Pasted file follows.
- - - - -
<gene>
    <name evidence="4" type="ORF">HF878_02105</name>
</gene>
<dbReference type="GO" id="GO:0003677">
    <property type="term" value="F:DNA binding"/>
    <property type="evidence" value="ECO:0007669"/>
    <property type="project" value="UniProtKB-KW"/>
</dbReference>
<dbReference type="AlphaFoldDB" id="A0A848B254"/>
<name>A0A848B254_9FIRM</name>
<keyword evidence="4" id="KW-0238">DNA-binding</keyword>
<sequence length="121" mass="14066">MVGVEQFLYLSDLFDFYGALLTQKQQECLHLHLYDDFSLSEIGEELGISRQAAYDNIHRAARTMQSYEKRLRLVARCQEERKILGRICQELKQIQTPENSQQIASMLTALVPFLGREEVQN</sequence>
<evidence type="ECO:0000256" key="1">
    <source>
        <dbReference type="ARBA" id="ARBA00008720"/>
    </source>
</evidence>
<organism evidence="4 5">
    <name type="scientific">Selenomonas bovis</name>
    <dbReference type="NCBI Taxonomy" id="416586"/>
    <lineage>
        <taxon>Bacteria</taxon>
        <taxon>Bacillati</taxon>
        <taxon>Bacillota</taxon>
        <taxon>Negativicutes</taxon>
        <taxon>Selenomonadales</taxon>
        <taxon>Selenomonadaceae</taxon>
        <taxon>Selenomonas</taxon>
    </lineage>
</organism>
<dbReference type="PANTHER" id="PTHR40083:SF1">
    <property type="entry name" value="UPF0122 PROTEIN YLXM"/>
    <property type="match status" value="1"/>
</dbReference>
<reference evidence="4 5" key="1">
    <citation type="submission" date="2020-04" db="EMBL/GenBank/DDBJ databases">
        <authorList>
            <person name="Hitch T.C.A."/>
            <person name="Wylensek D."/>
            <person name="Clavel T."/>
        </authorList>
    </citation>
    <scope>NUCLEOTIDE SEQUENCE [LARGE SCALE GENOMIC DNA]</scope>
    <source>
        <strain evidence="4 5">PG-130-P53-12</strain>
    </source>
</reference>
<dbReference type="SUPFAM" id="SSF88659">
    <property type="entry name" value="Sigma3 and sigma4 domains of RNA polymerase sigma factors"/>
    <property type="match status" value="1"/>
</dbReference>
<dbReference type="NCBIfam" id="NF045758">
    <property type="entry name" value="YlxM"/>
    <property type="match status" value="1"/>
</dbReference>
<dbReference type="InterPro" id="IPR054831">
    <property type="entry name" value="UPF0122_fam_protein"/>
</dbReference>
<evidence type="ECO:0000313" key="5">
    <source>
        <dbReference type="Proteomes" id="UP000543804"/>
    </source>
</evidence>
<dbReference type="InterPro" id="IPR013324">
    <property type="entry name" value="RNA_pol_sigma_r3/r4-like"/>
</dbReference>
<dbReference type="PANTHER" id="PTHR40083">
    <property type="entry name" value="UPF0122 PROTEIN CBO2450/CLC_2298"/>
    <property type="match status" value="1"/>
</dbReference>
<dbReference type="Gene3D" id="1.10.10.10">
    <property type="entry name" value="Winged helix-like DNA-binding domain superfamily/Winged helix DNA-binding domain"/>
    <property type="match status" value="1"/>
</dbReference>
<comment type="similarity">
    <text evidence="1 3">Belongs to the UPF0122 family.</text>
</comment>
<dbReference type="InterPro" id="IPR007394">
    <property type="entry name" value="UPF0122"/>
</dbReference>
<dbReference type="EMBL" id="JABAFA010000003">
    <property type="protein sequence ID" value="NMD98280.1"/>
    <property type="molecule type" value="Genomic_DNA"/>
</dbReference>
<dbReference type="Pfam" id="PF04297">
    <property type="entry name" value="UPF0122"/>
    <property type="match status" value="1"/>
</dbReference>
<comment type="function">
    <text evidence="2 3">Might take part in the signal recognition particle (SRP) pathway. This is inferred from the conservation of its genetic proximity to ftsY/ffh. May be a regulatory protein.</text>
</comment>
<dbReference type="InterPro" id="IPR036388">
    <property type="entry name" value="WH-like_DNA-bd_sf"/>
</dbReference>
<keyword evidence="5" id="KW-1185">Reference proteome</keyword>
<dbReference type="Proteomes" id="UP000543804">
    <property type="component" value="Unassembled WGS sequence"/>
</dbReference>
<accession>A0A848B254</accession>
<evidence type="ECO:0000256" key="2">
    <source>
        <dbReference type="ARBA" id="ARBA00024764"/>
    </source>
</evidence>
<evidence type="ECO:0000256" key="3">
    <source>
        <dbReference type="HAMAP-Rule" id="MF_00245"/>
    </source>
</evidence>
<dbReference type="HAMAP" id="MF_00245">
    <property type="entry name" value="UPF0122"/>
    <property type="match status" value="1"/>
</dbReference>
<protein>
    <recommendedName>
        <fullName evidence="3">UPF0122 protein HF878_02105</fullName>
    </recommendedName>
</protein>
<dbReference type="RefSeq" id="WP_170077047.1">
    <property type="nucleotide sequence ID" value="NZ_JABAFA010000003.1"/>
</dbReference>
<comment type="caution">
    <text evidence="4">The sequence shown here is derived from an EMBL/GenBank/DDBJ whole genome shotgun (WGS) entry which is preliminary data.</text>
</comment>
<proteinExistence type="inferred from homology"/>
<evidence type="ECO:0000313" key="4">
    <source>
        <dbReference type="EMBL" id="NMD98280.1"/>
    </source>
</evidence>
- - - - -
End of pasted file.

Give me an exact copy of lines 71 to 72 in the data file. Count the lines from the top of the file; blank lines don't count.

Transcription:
<dbReference type="Gene3D" id="1.10.10.10">
    <property type="entry name" value="Winged helix-like DNA-binding domain superfamily/Winged helix DNA-binding domain"/>